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New running season may be the perfect New Year’s resolution

Every year, many Americans set a health-based New Year’s resolution. Why not try running this year? With the kicking off of the “running season,” it seems as though it’s the perfect time to consider getting involved with some marathons this spring. Although the idea of running a marathon may seem frighteningly hard, the steps taken to prepare for marathon running are great for improving your health. Along with these physical benefits, many marathons help the public in many other ways.

First, what is a marathon? A marathon is a long-distance foot race with the official distance of around 26 miles. Usually this is run as a road race. Annually, there are more than 800 marathons organized worldwide. Approximayely half-a-million runners in the U.S. participate in marathon events every year. Most participants are not running in marathons to win. It is more important for most runners to recognize their personal finish time, and compare their own placement within their specific gender and age group. Most runners are just out to finish. Whether a novice or an experienced runner, these events can serve as a challenge.

Though it may seem intimidating, training for marathon running is rather simple. The processes taken during this training will gradually increase mileage over a long enough period of time to allow both the cardiovascular system and the musculoskeletal system to make the necessary adaptations to complete the marathon distance. There are alternatives to the 26-mile normal marathon standard. Some events offer 10-mile or even five-mile races. These are good to invest in while training yourself to handle the longer marathon runs. Many training programs last a minimum of five or six months, meaning that if you’re new to the whole marathon scene, you may not be able to participate in upcoming events. Don’t let this turn you away. The training, and later the participation in marathon events, will greatly improve your health.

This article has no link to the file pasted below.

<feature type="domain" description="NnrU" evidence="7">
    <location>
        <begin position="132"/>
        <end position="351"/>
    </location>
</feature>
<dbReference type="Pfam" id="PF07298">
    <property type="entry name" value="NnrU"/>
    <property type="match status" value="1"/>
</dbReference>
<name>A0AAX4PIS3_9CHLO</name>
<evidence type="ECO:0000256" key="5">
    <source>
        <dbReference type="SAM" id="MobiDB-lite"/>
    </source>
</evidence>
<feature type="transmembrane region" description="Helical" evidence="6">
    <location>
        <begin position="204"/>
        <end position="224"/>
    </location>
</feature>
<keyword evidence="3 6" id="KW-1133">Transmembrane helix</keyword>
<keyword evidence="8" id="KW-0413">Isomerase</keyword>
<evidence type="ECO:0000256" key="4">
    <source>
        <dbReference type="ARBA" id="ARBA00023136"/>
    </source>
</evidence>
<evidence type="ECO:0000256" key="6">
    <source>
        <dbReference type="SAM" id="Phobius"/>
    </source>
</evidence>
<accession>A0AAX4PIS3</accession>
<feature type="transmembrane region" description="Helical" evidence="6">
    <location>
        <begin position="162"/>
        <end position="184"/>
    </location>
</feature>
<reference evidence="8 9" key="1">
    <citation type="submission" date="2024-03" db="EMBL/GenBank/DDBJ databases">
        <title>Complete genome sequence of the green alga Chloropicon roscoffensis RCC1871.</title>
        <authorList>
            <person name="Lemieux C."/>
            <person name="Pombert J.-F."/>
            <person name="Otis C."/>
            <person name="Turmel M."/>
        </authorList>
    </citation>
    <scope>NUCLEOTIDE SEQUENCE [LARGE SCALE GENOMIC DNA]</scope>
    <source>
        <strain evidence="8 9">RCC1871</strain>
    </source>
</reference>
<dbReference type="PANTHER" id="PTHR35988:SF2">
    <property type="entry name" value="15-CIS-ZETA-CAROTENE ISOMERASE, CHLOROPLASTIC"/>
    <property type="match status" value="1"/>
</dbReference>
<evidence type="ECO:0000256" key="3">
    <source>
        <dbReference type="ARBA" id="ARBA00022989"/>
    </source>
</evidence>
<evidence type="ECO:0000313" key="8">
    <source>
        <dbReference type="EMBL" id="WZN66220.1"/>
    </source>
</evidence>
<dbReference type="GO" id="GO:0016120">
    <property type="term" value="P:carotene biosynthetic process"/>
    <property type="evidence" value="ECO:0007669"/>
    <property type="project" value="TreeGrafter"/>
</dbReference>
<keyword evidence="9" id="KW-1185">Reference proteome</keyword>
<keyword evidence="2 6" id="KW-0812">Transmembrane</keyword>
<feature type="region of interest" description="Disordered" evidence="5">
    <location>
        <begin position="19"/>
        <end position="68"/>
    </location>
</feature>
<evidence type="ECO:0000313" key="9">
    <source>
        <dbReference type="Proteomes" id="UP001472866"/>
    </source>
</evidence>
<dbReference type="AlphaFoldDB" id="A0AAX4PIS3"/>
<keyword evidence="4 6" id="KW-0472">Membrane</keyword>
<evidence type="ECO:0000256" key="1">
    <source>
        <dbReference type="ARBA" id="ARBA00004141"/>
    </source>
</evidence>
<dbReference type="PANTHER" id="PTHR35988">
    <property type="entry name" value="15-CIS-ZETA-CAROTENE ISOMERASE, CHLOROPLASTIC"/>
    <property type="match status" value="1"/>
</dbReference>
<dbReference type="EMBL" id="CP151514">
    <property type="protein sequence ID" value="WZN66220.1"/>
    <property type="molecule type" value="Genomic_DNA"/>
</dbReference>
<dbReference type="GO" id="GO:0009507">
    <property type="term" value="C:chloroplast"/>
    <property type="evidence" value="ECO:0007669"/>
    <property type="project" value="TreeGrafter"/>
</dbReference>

While there are potential injuries in any sport, running offers many benefits. Some of these include potential weight loss, improved cardiovascular health, increased muscle mass, increased bone density and an improved emotional state. Running can assist people in losing weight and staying in shape. Different distances and speeds are necessary for different individual health and fitness levels. New runners will take more time to get into shape, but the key is consistency and a slow increase in speed and distance. Running will also have psychological benefits as many participants in the sport report feeling a euphoric state, often referred to as a “runner’s high.” It has been said that this so called “high” may result in the body producing and releasing endorphins in response to prolonged participation in the sport. In fact, running is the usual recommended therapy to treat people with clinical depression and people coping with an addiction.

Not only do marathons offer health benefits to those participating in the run itself, most marathons donate proceeds to certain organizations or charities. For example, the Mississippi Blues Marathon offers a portion of its earnings to the Mississippi Blues Commission. This marathon is sponsored by the Blue Cross Blue Sheild of Mississippi. With the marathon starting in the heart of the Fondren district of Jackson, the attention of nearly 2,000 runners, including runners from 38 states and nine countries, will help benefit Mississippi and the Jackson area. A few good places to find more information about marathon running, and upcoming events, visit www.marathonguide.com, www.mstrackclub.com, and msbluesmarathon.com.

Contact MBJ staff writer Leslie Galloway at leslie.galloway @ msbusiness.com .

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